Hobbyists are serious about developing music related skills and knowledge. Recreationists see music

participation as a form of self-entertainment. Dabblers are curious enough about music activities to get

involved as participants, at least for a while. Music functions as play in both recreationists and dabblers.

Amateurs and apprentices see music participation as work. All are participant type people.

So what do we gain... So what are we to gain from this theorizing? At the very least, we can lower our own personal stress levels if we are aware that we probably have all six types of participants in our choirs. But more importantly, we can probably do a better job of keeping more singers engaged and interested if we design and plan for them rather than for ourselves (back to the IQ stencil of measurement.)

We’d really like to keep all talented singers, and we can improve retention if, in major aspects of our programs, we systematically reinforce the values of at least five types of music participants (it’s probably safe to assume that dabblers won’t stick around anyway). Choirs that are run only on the P-A-P system will typically reward only the first two categories. If a talented hobbyist or recreationist stays in a well-integrated P-A-P system program, it will be for rewards other than those planned by the program’s director!

Gates again:

Participants in P-A-P music programs who cannot be classified as amateurs or apprentices by reason of

the way they perceive music to function in their own life contexts cannot be expected to find the reinforcement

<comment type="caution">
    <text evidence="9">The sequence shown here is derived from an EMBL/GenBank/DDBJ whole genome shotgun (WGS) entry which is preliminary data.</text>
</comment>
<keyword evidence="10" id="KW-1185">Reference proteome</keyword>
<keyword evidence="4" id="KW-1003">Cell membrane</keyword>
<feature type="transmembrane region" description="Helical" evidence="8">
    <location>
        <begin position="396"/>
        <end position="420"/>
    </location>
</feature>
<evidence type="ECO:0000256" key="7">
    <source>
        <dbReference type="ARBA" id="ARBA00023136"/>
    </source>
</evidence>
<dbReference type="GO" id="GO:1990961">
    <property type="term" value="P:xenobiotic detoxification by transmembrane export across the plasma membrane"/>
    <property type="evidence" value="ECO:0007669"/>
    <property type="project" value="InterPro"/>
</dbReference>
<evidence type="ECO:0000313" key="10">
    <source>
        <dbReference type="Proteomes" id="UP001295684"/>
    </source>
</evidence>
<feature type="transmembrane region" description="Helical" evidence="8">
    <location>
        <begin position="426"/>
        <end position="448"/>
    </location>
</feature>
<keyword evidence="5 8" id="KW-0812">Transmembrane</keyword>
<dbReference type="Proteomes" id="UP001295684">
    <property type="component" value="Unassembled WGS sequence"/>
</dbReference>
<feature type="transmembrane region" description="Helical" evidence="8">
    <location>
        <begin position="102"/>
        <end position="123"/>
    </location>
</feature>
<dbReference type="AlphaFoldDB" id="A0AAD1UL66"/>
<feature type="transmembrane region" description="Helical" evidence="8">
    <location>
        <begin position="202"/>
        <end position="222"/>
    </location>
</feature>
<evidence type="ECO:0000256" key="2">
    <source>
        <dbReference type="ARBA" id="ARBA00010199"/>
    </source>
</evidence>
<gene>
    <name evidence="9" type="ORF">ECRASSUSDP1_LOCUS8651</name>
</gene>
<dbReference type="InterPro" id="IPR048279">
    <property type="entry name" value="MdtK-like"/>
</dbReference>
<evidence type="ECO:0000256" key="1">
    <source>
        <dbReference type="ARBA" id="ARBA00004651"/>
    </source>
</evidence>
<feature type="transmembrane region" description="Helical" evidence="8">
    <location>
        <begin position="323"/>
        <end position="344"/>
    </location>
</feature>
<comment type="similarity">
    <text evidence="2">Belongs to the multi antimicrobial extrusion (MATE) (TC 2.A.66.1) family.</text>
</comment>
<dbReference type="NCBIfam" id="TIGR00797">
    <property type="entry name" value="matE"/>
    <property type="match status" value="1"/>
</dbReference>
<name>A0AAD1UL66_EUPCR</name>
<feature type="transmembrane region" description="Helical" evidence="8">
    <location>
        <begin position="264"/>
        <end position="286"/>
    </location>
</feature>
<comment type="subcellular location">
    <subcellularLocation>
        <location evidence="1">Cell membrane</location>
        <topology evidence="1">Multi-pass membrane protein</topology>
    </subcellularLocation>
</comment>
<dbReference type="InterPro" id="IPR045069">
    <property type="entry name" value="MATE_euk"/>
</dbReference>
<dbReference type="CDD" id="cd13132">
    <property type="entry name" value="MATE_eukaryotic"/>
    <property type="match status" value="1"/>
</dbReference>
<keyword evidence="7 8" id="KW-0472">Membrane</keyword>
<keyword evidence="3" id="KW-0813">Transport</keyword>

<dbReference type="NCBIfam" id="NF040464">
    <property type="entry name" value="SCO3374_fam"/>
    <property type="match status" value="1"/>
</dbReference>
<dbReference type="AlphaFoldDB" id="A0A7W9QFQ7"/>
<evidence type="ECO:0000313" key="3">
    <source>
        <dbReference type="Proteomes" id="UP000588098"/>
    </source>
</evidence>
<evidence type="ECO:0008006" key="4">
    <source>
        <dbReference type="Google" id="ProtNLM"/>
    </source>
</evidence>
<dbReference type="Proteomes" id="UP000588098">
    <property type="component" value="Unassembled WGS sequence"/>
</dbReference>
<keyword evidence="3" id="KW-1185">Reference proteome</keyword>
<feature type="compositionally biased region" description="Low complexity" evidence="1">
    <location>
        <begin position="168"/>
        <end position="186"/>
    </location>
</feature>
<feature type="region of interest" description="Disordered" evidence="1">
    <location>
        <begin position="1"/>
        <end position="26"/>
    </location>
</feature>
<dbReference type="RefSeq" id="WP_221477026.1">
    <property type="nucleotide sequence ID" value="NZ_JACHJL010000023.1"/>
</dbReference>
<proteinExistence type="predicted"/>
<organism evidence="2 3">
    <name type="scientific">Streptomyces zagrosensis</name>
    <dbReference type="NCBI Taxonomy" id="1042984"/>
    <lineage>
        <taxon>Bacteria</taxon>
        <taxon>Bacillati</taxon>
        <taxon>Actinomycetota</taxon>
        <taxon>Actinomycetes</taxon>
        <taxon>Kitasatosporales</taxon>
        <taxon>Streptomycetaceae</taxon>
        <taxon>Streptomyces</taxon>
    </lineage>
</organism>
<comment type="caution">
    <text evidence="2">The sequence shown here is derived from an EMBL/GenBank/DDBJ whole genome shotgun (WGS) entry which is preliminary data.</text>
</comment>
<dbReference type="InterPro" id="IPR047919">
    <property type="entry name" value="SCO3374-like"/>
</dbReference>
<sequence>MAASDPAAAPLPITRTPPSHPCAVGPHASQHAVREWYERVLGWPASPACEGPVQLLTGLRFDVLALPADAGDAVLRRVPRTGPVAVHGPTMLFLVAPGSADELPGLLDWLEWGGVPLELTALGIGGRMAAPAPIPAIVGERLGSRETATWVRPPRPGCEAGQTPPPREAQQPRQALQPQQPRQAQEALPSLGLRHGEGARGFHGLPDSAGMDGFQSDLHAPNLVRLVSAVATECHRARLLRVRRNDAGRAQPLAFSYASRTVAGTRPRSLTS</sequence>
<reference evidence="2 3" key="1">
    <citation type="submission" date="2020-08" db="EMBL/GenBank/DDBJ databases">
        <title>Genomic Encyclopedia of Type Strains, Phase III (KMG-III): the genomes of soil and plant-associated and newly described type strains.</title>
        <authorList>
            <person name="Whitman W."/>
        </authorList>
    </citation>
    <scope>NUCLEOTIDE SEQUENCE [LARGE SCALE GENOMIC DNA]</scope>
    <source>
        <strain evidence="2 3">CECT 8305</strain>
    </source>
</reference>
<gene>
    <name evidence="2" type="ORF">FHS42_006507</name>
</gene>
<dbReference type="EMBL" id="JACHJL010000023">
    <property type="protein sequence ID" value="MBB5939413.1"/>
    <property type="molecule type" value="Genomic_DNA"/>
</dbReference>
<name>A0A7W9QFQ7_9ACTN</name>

that will lead them to agree that the music participation benefits in that program exceed the costs. Status attainment, a basic social need, has a clear structure for the amateurs and apprentices in P-A-P music

programs; however, hobbyists and recreationists who remain in such programs find it more rewarding

to attain status in other ways than seeking reinforcement from these programs’ value systems. Quite

probably, socially motivated music hobbyists and recreationists who remain involved in music programs

as participants become the programs’ managers and workers, librarians, equipment movers, secretaries,

even political leaders. Equally, they may be the programs’ leading clowns and miscreants.

Well, that last suggestion explains my husband’s presence in the tenor section of my community choir!

I believe that if we truly know the singers in our community choirs and value their contributions and the motivations for making them, we can’t help making better music. And that’s what it’s all about.

Dr. Solveig Holmquist is Director of Choral Activities at Western Oregon University in Monmouth. She is founder and artistic director of Festival Chorale Oregon, a civic choir in its 19th season.